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Endocrine System
Endocrine System
Endocrine System
Endocrine System
Endocrine System
Endocrine System
Endocrine System
Endocrine System
Endocrine System
Endocrine System
Endocrine System
Endocrine System
Endocrine System
Endocrine System
Endocrine System
Endocrine System
Endocrine System
Endocrine System
Endocrine System
Endocrine System
Endocrine System
Endocrine System
Endocrine System
Endocrine System
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Endocrine System

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Transcript

  • 1.  
  • 2.
    • Greek- to excite
    • Chemicals released in minute amount that can elicit specific response
      • Not all hormones are released by glands (e.g. Hypothalamus)
  • 3.
    • Nerves communicate faster due to impulses and structure of neurons
    • The endocrine system is responsible for slower biological processes (e.g. Growth)
  • 4.
    • The endocrine system and nervous system are structurally, chemically and functionally related
    • Presence of neurosecretory cells- specialized neurons
    • Chemicals that function as both hormones and neurotransmitters
  • 5.
    • Positive feedback
      • Nervous- opening of sodium ion gates during the threshold potential
      • Endocrine- release of milk
    • Negative feedback
  • 6.
    • Hydra- hormone for growth and budding; prevents sexual reproduction
    • More complex- both are integrated in the control of reproduction and development
    • Aplysia- hormone for egg-laying counters feeding and locomotion
    • Arthropods - presence of ecdysone
      • Insects- secreted by prothoracic glands
  • 7.
    • Responsible for molting
    • Favors metamorphosis
    • Some insects- presence of brain hormone (BH)
      • Promotes development by stimulating the prothoracic glands
    • Juvenile hormone (JH)- balances BH and ecdysone
      • From corpora allata
  • 8.
    • Occurs when corpora allata stops producing JH
      • Regulation of production is not known
    • Could be nervous or neurohormonal
    • Adult: inhibition via nervous connection in the brain
  • 9.
    • Larvae: corpora allata is activated by neurohumoral factor from the brain during development
    • Inactivated by nervous inhibition before metamorphosis
  • 10.
    • Endocrine glands- ductless glands that release hormones (via the bloodstream)
    • Paracrine glands- like endocrine but target adjacent cells
    • Exocrine glands- release secretions through ducts
  • 11.
    • Holocrine- releases secretions through rupture of the plasma membrane (oil gland)
    • Apocrine – releases secretions through membrane-bound vesicles (mammary gland)
    • Merocrine- releases their secretion through exocytosis of their secretory vesicles
  • 12.  
  • 13.
    • hormones- via the bloodstream
    • Local regulators- targets nearby cells
    • Pheromones- carry messages to different individuals
      • Mate attraction
  • 14.
    • Secreted by cells to nearby/adjacent target cells
      • E.g. Interleukin, growth factor
  • 15.
    • Peptides and proteins that stimulate cell proliferation
    • a given growth factor can have different effects depending on the target cell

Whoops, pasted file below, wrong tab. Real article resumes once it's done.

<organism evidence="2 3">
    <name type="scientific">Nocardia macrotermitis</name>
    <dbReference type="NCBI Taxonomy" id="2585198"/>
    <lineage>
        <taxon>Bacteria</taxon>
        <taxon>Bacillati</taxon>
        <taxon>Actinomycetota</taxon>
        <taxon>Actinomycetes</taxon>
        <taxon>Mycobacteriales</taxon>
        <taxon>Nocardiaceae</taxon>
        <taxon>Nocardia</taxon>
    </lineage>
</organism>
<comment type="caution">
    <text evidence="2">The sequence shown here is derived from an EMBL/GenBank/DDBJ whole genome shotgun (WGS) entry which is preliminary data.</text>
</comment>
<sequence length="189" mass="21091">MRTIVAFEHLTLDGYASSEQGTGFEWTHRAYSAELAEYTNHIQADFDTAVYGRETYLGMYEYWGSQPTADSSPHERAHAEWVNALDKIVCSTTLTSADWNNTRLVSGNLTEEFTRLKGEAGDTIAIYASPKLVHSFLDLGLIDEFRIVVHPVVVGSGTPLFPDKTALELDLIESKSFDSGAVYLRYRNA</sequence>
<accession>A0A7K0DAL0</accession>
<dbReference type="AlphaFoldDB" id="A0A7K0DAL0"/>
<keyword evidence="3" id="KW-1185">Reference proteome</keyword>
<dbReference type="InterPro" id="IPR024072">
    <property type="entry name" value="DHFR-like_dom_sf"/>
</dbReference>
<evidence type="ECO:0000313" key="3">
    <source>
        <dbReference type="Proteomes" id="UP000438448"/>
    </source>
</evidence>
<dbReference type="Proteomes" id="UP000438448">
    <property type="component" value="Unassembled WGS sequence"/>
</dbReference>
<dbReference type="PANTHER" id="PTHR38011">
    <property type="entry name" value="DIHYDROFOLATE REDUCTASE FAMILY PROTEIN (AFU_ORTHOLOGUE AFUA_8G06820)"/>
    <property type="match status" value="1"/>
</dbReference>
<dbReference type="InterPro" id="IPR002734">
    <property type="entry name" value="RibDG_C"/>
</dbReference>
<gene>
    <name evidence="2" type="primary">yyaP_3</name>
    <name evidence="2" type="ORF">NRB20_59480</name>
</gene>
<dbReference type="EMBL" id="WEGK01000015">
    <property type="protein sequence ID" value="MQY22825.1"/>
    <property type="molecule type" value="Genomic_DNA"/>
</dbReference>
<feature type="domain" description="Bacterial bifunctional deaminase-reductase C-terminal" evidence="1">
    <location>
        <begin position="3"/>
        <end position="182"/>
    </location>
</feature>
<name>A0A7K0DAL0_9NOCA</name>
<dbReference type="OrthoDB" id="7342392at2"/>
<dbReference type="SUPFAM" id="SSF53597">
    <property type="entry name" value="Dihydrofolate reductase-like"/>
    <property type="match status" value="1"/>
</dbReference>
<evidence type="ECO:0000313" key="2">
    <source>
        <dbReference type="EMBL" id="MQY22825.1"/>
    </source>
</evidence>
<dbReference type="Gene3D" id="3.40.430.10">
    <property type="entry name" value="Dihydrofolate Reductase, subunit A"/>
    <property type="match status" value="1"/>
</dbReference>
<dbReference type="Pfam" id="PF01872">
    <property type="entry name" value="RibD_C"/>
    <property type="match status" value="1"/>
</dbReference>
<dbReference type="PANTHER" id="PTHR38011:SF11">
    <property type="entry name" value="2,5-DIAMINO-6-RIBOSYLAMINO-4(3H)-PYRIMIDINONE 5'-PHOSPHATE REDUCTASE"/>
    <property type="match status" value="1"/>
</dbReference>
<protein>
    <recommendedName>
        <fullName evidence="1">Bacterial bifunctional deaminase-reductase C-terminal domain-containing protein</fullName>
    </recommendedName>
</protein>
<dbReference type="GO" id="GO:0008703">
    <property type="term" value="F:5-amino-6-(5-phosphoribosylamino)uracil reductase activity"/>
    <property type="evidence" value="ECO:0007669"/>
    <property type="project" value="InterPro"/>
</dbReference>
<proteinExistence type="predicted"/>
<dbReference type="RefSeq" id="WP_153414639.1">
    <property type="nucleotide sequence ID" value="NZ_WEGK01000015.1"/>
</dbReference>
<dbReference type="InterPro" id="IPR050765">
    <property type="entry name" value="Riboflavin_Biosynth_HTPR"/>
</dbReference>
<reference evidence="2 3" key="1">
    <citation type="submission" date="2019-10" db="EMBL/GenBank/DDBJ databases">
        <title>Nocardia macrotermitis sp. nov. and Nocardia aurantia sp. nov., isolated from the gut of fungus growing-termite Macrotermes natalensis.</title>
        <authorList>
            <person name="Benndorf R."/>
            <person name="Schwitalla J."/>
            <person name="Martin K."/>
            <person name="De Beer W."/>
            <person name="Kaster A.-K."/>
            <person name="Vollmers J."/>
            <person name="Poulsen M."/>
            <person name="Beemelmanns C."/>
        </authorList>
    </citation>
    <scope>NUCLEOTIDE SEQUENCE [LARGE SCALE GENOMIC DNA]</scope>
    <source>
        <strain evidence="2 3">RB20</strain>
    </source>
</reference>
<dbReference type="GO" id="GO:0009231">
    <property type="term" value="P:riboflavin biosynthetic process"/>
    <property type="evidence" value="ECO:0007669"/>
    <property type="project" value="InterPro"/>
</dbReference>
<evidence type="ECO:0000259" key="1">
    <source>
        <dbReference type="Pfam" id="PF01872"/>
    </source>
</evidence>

• Nerve growth factor (NGF)
        • Speeds up development of embryonic nerve cells
        • Also affects developing white blood cell and other kinds of cell
  • 16.
    • A form of a non-surgical operation in treating injuries
    • Use of blood plasma where some growth factors are present
  • 17.
    • Highly reactive and toxic
    • Action is rapid
    • When secreted by neurons: neurotransmitter
    • WBC: kills bacteria and cancer cells
    • Endothelial cells: dilate BVs; relax smooth muscles
  • 18.
    • Modified fatty acid from lipids of plasma membrane
    • First found in semen
    • In semen: stimulates uterine contraction
    • In placenta: induce labor
    • Induce fever, inflammation and intensify sensation of pain
    • PGE: muscle relaxation in the lungs
    • PGF: muscle contraction in the lungs
  • 19.
    • Signal molecule: has specific shape
    • Reception: binding of signal to receptor
      • Located at the plasma membrane or inside the cell
    • Signal transduction- series of events signalled by the reception of signal mol on the plasma membrane
    • Response- change in a cell’s behavior
  • 20.
    • Occurs if there is a correct signal molecule
    • Specific receptor is present
    • Depends on the location of the binding site of a signal molecule
  • 21.
    • Signal transduction
      • Receptor is on the surface
      • Composed of series of events that can lead to a response
      • E.g. Response is in the form of enzyme activation
    • Change in gene expression
      • Signal molecule penetrates the cell and binds to a receptor inside
      • Receptor acts as transcription factor
      • Change in gene expression
  • 22.
    • Darkness of skin depends on arrangement of melanocytes in the skin
    • Light skin: melanosome at the nuclei
    • Dark skin: melanosome in the cytoplasm
    • Arrangement of melanosome is controlled by MSH
  • 23.
    • Secreted by the pituitary gland
    • MSH present: melanosomes disperse
    • MSH absent: at the nuclei
    • Direct injection does not lead to dispersion
      • Why?
  • 24.
    • Signal receptor at the plasma membrane
    • Converts extracellular signal to intracellular response
    • Can amplify a signal to substantial response

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